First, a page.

Deciding together is common in our everyday life. However, the process of this joint decision-making plays out across different levels, for example language, intonation, or non-verbal behaviour. Here we focused on non-verbal interaction dynamics between two participants in probability discounting. We applied a gamified decision-making task in which participants performed a series of choices between a small but safe and a large but risky reward. In two experiments, we found that joint decision-making resulted in lower discounting and higher efficiency. In order to understand the underlying mechanisms in greater detail, we studied through which process this variation occurred and whether this process would be modulated by the social distance between both participants. Our findings suggested that socially close participants managed to reduce their discounting by interactive processes while socially distant participants were influenced by the social context itself. However, a higher level of efficiency was achieved through interactive processes for both groups. In summary, this study served as a fine-grained investigation of collaborative interaction processes and its significant impact on the outcome of choices with probabilistic consequences.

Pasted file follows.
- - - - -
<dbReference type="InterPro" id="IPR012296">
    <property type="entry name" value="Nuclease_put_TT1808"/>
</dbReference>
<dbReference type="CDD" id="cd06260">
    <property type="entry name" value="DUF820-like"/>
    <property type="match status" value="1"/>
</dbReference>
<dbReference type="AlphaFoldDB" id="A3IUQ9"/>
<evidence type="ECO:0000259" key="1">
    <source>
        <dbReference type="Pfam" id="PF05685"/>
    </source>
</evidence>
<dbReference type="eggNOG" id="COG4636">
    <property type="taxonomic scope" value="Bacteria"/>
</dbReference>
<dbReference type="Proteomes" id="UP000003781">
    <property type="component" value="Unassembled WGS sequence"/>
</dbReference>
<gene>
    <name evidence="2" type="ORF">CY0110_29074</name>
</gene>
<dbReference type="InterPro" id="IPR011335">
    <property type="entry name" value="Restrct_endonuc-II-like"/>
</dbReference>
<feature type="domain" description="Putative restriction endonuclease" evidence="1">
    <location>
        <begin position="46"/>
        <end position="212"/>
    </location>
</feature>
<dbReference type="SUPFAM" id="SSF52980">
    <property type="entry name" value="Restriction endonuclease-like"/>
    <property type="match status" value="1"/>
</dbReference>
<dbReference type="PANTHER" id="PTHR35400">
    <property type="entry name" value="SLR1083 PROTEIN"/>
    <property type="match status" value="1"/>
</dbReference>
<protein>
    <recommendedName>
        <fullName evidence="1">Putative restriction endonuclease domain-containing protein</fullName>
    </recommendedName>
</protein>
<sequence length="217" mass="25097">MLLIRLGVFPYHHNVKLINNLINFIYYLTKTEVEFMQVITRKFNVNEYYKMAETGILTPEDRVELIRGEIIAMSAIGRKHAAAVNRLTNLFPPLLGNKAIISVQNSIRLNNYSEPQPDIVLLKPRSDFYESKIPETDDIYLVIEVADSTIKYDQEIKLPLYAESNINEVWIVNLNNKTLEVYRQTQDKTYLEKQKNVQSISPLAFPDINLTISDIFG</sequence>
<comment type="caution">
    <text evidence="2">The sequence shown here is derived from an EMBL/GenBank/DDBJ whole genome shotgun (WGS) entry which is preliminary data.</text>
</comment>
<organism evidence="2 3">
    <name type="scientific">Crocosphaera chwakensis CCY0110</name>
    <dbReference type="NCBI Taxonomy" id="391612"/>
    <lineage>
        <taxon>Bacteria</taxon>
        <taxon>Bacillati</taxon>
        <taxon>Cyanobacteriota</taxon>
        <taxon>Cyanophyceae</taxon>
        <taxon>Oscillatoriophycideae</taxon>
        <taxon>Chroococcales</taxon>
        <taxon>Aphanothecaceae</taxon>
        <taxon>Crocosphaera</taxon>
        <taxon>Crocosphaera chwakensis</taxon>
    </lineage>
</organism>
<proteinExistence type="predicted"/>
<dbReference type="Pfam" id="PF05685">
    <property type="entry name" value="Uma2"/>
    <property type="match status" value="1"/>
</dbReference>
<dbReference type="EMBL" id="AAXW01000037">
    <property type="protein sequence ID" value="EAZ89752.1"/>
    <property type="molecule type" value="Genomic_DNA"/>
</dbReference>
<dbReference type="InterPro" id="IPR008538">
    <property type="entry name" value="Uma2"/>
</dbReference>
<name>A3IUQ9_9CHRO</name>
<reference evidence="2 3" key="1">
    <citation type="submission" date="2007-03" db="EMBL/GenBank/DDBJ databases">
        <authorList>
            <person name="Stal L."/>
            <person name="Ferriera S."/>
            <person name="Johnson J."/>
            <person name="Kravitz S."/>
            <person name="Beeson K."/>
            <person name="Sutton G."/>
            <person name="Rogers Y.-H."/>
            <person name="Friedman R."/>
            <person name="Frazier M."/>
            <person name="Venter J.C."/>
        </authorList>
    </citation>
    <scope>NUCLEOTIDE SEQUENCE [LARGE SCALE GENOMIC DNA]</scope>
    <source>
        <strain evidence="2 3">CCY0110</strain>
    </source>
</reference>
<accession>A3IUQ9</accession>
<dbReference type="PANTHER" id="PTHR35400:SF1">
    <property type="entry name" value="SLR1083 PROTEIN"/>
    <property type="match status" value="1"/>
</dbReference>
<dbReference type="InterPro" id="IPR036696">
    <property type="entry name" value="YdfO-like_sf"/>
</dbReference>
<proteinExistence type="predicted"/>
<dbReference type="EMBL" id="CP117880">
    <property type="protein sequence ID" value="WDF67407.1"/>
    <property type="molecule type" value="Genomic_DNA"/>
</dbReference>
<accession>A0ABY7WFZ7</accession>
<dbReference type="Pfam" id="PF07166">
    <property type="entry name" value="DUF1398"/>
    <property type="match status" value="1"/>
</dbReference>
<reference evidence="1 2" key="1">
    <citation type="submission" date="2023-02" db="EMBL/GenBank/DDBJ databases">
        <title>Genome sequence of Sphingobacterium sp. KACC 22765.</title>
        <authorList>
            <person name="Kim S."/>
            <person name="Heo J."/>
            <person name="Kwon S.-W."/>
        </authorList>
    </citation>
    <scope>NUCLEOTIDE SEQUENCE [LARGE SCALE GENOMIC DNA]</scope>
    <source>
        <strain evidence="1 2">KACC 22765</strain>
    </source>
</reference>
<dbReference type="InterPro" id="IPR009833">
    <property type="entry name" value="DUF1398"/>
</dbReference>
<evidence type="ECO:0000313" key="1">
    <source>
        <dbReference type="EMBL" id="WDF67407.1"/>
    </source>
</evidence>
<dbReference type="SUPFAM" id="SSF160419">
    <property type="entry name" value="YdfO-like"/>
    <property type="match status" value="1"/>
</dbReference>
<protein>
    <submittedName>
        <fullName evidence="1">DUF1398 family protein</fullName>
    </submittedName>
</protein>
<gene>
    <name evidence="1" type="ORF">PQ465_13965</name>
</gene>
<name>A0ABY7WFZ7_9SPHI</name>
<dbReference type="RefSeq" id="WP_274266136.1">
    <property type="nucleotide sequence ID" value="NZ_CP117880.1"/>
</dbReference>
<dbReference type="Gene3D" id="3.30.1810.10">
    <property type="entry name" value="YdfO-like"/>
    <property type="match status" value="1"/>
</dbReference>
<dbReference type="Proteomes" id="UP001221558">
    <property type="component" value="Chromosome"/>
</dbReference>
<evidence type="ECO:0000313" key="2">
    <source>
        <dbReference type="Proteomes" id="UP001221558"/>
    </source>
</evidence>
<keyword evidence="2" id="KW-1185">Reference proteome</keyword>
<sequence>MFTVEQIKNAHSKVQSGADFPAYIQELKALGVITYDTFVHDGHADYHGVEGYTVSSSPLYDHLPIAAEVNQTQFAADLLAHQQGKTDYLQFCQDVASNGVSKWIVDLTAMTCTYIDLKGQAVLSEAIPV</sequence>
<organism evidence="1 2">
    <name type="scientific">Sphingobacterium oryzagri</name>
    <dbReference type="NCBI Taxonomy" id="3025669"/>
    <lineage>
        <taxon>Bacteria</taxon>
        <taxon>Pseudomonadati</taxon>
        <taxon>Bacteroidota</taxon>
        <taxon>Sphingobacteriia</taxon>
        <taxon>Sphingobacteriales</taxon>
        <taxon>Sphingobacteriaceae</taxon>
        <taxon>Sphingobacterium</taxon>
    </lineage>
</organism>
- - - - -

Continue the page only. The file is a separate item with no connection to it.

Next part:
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Open Access funding enabled and organized by Projekt DEAL. This project was funded by a Volkswagen Foundation grant 89426. The funders had no role in study design, data collection and analysis, decision to publish, or preparation of the manuscript.
- Social distance
- Probability discounting
- Process tracing
- Joint decision-making